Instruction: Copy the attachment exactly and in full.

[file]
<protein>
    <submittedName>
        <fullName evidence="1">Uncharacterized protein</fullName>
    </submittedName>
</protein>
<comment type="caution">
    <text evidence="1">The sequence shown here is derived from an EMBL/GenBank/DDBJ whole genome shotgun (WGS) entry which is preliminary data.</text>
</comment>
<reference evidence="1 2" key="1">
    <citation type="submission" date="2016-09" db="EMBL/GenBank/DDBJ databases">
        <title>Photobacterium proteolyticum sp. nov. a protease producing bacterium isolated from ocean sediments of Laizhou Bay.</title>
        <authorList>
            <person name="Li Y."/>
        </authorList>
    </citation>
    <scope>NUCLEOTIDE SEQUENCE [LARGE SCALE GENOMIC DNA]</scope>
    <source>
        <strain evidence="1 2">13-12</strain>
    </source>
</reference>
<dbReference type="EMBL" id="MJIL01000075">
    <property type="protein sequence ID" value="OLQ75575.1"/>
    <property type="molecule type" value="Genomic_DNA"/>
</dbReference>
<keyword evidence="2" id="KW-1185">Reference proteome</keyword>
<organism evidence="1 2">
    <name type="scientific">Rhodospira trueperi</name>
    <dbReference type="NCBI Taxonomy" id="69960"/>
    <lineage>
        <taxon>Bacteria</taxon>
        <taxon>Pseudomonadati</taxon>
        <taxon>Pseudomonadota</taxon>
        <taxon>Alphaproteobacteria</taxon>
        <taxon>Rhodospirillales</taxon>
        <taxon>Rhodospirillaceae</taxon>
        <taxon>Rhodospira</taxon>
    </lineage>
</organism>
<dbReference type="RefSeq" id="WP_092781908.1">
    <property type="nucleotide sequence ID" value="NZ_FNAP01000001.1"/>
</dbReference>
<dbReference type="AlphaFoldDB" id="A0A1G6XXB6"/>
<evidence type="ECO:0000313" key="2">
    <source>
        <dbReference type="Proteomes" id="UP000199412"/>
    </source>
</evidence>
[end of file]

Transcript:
<protein>
    <submittedName>
        <fullName evidence="1">Uncharacterized protein</fullName>
    </submittedName>
</protein>
<comment type="caution">
    <text evidence="1">The sequence shown here is derived from an EMBL/GenBank/DDBJ whole genome shotgun (WGS) entry which is preliminary data.</text>
</comment>
<reference evidence="1 2" key="1">
    <citation type="submission" date="2016-09" db="EMBL/GenBank/DDBJ databases">
        <title>Photobacterium proteolyticum sp. nov. a protease producing bacterium isolated from ocean sediments of Laizhou Bay.</title>
        <authorList>
            <person name="Li Y."/>
        </authorList>
    </citation>
    <scope>NUCLEOTIDE SEQUENCE [LARGE SCALE GENOMIC DNA]</scope>
    <source>
        <strain evidence="1 2">13-12</strain>
    </source>
</reference>
<dbReference type="EMBL" id="MJIL01000075">
    <property type="protein sequence ID" value="OLQ75575.1"/>
    <property type="molecule type" value="Genomic_DNA"/>
</dbReference>
<keyword evidence="2" id="KW-1185">Reference proteome</keyword>
<organism evidence="1 2">
    <name type="scientific">Rhodospira trueperi</name>
    <dbReference type="NCBI Taxonomy" id="69960"/>
    <lineage>
        <taxon>Bacteria</taxon>
        <taxon>Pseudomonadati</taxon>
        <taxon>Pseudomonadota</taxon>
        <taxon>Alphaproteobacteria</taxon>
        <taxon>Rhodospirillales</taxon>
        <taxon>Rhodospirillaceae</taxon>
        <taxon>Rhodospira</taxon>
    </lineage>
</organism>
<dbReference type="RefSeq" id="WP_092781908.1">
    <property type="nucleotide sequence ID" value="NZ_FNAP01000001.1"/>
</dbReference>
<dbReference type="AlphaFoldDB" id="A0A1G6XXB6"/>
<evidence type="ECO:0000313" key="2">
    <source>
        <dbReference type="Proteomes" id="UP000199412"/>
    </source>
</evidence>